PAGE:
At SMART Recovery we emphasize several values, such as knowing yourself, being responsible for your actions, and being tolerant of yourself when you make mistakes. Persistence is another, and it can be one of your most important values to follow.

Once you’ve decided on a goal, you believe it will gain you happiness and less misery, and it probably will. Let’s say that you get started toward your goal, then get frustrated, become hesitant, and quit. That’s hardly a prescription for healthy and happy living.

What’s lacking? Persistence: the desire and will to follow through.

Often you may give up when you see others who have it easier than you do because of their greater intelligence, talent, beauty or fortune. Or you may simply become overly frustrated and bored, then become discouraged. Finally you quit. That’s sad, because continuing gives you a better chance to get what you want.

Thomas Edison captured well the value of persistence when he stated that genius is 10% inspiration and 90% perspiration. He often slept only 4 hours per night, keeping a bed in his laboratory to minimize the time away from working. Though he was intelligent enough to create the phonograph on the first try, he took over 5,000 documented trials to invent the electric battery.

Holding out such an accomplished person as an example may seem out of place because few of us can hope to do as well. However, the process of reaching a goal is often the same, so we all will achieve our goals mostly as others do: through perseverance. When we are frustrated and bored, we will press on. When we are working with a handicap, we will keep working. When we feel it’s just not our day, we will continue. With that we may gain as much happiness with our efforts as did Edison.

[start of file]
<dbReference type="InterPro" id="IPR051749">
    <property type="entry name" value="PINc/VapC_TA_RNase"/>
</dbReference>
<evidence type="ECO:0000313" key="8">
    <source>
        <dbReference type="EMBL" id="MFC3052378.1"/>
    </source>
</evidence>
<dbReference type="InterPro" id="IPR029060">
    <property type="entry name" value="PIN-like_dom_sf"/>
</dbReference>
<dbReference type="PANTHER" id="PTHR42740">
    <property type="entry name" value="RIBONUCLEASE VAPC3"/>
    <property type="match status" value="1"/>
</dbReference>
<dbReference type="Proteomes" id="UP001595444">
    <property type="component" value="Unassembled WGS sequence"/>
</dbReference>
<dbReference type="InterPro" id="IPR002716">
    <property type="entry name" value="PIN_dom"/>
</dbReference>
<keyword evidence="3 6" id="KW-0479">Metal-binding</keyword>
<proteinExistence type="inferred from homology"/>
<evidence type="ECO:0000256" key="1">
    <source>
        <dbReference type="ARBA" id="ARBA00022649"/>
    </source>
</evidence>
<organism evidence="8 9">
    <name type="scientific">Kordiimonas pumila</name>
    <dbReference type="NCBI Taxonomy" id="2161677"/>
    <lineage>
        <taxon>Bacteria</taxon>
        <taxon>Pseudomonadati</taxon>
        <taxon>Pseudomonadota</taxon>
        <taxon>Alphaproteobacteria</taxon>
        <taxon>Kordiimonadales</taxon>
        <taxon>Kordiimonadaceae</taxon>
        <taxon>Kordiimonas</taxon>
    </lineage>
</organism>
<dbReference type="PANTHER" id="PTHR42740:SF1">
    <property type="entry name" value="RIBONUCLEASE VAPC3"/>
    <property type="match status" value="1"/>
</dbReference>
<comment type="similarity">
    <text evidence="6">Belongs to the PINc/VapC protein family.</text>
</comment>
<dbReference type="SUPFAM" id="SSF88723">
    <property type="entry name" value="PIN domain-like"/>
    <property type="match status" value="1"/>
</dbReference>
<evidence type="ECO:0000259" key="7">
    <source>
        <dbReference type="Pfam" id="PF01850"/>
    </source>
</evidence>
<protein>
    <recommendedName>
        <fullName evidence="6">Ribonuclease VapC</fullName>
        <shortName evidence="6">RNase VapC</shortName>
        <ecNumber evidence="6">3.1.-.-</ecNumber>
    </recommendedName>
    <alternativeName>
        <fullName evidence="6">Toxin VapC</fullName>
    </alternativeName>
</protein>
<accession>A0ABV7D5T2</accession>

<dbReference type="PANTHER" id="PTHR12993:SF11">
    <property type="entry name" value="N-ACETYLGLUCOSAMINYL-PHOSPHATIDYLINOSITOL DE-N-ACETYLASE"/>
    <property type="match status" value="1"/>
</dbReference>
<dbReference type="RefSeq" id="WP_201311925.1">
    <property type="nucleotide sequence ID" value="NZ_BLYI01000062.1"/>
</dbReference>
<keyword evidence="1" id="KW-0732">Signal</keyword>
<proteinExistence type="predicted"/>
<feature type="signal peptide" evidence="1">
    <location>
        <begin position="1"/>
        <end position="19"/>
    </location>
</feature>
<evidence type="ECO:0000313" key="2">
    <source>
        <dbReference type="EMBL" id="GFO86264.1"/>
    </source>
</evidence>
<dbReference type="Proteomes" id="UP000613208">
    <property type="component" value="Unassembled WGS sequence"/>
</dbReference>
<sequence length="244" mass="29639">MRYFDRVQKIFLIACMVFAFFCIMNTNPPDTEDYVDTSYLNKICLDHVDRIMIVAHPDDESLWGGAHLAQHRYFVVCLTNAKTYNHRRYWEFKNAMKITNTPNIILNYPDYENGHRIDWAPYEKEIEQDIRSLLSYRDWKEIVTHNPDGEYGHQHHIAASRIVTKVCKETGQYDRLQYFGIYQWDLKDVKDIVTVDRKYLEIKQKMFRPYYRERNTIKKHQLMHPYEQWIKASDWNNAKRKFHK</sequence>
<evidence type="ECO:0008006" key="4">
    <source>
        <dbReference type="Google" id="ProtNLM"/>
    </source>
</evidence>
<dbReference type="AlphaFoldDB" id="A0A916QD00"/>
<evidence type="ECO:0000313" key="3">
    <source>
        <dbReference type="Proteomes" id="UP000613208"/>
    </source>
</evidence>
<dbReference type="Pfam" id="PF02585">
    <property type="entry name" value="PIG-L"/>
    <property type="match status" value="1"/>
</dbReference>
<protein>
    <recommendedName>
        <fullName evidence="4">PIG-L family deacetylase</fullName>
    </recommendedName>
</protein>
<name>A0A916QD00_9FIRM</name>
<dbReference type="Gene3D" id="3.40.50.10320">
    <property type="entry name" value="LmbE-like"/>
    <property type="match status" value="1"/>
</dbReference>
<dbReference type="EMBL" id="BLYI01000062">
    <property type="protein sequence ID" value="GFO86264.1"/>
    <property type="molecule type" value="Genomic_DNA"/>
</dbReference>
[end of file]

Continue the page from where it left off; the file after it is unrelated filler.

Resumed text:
One of very few ‘sayings’ heard around SMART Recovery is “Patience, Practice, and Persistence” (or simply “PPP”) to remind ourselves of:

  • Being patient with ourselves
  • Practicing what we learn
  • Being persistent in our efforts

To adopt persistence as a value, assess your preferences and decide on a goal. You may decide to quit your addictive behavior, to achieve more at work, or to do better with your mate.

Whatever your goal, it’s important not to compare yourself with others who succeed except for the purpose of seeing that because you are human like them, you may achieve happiness like them.

Then begin working toward your goal and press on. Push through your frustrations by reaffirming the value of persistence and keeping your pace. Then enjoy your successes, and continue for more.


SMART Articles & EssaysThree-Minute REBT (Rational Emotive Behavior Therapy): Persistence as a Value
by Philip Tate, Ph.D.
This article first appeared in SMART Recovery News & Views, April 1998

SMART Recovery

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